This was one of my favourites – I just love these floaty tea gowns from the 1930s and this one with it’s soft blue on white print is a darling. They’re so wearable today, if you can find one in good condition, as they’re delicate and need gentle handling.
This one features floaty sleeves and the distinctive bias cut of the era – I love the inverted “v” on the bodice, with the gathering into the neckline. These were meant to be worn quite loosely, and this one shows signs of updating – the somewhat clunky self-belt that hides the lovely seaming of the centre front, and on the back there’s an alteration to the back of the neckline to presumably make it less wide of neckline – perhaps it wasn’t modest enough or was altered for someone smaller?
It’s so kind of exhibitions to enable us to see behind a garment – thank you Charlotte and everyone who set this one up, I really appreciate being able to see all around if I can.
How fabulous are these sleeves? I just love the sleeves of the 1930s, and these are particularly extravagant – how could you not feel wonderful wearing something like this?
Many of the books have been made into films and films are often set in different time periods – it was a little jarring to see “Breakfast at Tiffany’s” (written in 1958 and filmed in 1961) displayed with this skirt suit – it wasn’t something I could imagine Holly Golightly wearing – she would have considered it matronly and too grown up and preferred something younger. Perhaps it could have been worn by Patricia Neal’s character instead?
Still, the rest of us are probably delighted to see a real Dior New Look, made of silk faille with velvet trim, late 1940s. I know I was! It was all I could do not to lean forward and touch the silk.
Now here is a dress I covet – it was sold recently at Leonard Joel’s, and I’m sad to say that I bid unsuccessfully on it. Seeing it here makes me wish I had succeeded. It’s made by local couturier Lucy Secor, and comes with it’s own matching stole. I’m pleased to see it’s found a home with the Darnell Collection.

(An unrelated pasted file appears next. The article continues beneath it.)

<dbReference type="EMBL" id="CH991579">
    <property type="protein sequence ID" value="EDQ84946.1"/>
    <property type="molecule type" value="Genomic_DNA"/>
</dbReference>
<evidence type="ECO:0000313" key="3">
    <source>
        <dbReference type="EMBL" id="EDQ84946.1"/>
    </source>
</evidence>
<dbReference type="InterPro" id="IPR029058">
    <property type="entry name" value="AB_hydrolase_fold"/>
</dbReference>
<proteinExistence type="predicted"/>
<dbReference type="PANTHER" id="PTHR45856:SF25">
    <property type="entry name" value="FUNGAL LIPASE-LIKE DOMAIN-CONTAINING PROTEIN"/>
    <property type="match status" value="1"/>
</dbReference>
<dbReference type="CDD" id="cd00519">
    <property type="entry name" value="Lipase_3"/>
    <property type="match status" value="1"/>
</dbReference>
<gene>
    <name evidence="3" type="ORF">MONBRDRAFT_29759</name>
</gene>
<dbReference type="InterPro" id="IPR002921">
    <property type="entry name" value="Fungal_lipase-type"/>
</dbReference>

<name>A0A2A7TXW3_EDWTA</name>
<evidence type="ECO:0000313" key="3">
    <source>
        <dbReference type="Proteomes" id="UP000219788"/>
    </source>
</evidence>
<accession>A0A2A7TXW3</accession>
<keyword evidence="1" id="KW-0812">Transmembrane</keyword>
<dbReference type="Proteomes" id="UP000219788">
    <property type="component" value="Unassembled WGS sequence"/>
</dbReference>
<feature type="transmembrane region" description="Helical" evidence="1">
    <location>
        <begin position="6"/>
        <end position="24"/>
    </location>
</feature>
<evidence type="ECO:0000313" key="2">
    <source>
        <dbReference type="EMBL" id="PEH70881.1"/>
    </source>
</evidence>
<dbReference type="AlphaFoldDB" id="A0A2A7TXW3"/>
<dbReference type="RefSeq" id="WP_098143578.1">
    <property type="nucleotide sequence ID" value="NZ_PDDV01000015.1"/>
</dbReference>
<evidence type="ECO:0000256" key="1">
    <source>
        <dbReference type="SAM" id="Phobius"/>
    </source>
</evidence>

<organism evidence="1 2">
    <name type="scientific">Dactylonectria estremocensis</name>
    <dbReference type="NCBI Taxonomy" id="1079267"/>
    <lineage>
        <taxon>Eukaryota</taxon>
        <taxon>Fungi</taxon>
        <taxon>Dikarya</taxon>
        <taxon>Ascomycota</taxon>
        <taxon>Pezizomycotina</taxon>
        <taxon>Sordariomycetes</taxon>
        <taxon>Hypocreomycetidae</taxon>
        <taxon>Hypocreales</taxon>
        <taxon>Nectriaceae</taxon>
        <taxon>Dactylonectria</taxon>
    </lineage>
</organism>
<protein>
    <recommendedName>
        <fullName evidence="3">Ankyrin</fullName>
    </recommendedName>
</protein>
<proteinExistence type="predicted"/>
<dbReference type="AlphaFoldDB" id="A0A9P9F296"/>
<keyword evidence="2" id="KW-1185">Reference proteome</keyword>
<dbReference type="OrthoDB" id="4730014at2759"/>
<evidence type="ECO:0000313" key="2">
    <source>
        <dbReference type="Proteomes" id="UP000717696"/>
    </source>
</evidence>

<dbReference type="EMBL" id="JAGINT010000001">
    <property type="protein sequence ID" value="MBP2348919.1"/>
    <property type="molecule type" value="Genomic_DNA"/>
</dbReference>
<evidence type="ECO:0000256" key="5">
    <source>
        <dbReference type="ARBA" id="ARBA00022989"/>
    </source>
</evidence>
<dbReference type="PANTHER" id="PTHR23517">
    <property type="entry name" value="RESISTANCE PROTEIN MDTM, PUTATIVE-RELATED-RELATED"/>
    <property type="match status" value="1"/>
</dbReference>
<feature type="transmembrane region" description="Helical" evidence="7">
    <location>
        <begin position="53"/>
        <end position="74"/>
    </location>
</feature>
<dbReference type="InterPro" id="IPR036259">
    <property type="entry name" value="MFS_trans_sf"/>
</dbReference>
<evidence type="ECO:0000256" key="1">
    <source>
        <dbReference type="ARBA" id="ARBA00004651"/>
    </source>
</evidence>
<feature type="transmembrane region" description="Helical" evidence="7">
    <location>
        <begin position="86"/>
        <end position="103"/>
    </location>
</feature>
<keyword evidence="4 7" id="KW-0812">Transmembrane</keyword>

Now here’s a gown to make an impact – beautiful bodice detailing too.
Here’s a close up: the cashmere cardigan is featured in my book “Love Vintage” but I love the diamante clip and fur collar, and the skirt worn with it is sensational – a rich silk satin, printed with an abstract design and flocked in a lace design. I haven’t seen a fabric like this before. Another one I had to restrain the urge to stroke.
A late ’50s printed sundress by UK company Horrockses. I say this all the time, but I can’t get enough of these dresses. This style has been copied a lot by modern designers this season and it never fails to please: fitted bodice, nipped in waist, full skirt. Perfect for a hot day.
A very early ’60s evening gown, love the beadwork and wide cummerbund.
Another personal favourite, this striking late ’60s gown is also featured in my book. I took several shots this time, it looks great from every angle. The hat is great too.
The strength of the Darnell Collection is the couture but there’s also some lovely examples of more every day wear, like this lovely circa 1970 knitted dress. I can imagine it worn with chocolate brown knee high boots, with a bit of a platform.
I hope you enjoyed the pics – this is only a small smattering of what’s on display, and the exhibition is on until February 17th. More information can be found at the official website.